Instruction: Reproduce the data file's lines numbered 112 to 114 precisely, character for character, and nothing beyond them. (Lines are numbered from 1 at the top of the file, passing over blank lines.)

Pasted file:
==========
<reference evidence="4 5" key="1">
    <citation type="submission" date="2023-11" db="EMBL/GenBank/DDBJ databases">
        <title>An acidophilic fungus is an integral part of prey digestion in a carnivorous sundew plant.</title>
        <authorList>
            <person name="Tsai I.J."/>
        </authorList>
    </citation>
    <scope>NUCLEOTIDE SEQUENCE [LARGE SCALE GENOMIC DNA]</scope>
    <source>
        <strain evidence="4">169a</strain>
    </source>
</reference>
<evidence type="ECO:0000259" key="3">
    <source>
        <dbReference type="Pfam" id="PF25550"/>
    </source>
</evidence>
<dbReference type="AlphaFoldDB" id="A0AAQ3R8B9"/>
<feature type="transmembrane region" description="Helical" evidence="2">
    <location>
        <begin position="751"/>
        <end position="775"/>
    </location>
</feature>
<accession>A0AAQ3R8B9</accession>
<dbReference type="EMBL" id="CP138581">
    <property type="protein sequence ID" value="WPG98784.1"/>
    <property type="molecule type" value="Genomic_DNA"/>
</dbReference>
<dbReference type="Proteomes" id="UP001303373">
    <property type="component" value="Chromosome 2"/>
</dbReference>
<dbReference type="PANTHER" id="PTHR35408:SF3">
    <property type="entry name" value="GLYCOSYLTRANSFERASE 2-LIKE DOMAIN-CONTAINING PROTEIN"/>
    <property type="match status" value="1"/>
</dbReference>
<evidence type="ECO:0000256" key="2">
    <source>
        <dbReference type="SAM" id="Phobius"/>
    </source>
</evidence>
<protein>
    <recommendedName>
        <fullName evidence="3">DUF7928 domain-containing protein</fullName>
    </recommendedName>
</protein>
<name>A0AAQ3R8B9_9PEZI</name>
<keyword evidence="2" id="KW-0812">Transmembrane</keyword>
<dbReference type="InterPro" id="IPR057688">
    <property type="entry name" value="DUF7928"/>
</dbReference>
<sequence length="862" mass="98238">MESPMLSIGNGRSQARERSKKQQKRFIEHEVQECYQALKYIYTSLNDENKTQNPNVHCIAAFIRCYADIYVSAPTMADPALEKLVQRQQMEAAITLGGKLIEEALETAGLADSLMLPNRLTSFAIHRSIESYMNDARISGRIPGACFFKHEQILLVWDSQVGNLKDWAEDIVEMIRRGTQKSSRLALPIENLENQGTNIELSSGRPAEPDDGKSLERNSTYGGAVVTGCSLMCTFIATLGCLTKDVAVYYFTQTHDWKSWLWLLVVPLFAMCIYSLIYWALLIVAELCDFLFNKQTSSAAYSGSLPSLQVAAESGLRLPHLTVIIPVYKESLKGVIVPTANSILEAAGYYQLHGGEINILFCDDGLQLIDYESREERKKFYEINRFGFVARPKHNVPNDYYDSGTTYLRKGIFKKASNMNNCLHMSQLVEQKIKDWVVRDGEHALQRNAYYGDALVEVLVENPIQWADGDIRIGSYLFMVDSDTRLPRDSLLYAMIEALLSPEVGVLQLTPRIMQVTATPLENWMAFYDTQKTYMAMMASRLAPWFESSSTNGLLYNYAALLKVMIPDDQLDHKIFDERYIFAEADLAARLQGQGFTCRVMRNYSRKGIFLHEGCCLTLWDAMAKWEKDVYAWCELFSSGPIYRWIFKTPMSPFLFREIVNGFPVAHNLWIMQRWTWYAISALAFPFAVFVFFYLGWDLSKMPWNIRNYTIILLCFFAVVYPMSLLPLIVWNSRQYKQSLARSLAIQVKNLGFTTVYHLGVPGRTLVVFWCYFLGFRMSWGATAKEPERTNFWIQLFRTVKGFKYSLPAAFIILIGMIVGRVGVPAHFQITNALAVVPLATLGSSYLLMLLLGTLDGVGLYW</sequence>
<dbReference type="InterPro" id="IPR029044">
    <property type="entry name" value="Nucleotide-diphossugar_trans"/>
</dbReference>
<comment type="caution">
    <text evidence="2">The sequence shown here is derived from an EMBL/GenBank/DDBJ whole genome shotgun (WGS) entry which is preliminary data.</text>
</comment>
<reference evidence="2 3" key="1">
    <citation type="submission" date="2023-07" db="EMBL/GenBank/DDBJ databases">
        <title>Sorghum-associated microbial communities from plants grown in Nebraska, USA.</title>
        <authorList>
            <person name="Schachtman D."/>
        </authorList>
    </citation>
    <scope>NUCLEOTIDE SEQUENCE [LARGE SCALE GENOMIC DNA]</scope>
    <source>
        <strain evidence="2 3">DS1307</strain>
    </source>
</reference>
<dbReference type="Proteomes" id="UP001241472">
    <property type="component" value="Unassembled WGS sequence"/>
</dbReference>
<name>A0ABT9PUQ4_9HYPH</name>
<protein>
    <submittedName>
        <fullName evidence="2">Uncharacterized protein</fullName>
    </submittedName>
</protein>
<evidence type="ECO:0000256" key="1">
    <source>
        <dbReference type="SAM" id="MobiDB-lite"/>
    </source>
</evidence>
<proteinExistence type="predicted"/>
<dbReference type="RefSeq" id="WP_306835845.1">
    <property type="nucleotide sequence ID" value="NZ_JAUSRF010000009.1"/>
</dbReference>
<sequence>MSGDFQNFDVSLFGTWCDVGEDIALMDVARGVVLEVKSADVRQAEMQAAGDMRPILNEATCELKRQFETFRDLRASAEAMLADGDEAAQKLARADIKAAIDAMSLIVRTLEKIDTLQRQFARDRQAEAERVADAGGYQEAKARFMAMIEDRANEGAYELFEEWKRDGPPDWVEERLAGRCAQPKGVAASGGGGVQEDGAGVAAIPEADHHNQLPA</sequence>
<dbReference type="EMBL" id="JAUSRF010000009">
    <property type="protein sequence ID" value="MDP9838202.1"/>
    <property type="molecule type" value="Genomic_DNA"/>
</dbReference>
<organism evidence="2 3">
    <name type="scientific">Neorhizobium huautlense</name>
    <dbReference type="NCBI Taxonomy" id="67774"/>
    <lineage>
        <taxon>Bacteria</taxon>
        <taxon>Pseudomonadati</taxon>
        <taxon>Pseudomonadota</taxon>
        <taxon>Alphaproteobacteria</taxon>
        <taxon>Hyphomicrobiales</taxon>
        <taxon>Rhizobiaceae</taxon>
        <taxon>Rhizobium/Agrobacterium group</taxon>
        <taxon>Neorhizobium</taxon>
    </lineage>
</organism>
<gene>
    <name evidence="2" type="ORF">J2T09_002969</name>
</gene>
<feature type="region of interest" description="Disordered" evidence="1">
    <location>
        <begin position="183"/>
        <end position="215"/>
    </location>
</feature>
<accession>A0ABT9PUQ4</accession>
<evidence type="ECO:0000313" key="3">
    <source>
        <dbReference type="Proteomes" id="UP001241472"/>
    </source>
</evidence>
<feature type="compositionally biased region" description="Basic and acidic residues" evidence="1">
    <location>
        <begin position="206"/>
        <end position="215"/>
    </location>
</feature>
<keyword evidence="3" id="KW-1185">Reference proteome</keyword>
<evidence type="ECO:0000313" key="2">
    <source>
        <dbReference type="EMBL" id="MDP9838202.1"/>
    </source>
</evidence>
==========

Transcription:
    <location>
        <begin position="183"/>
        <end position="215"/>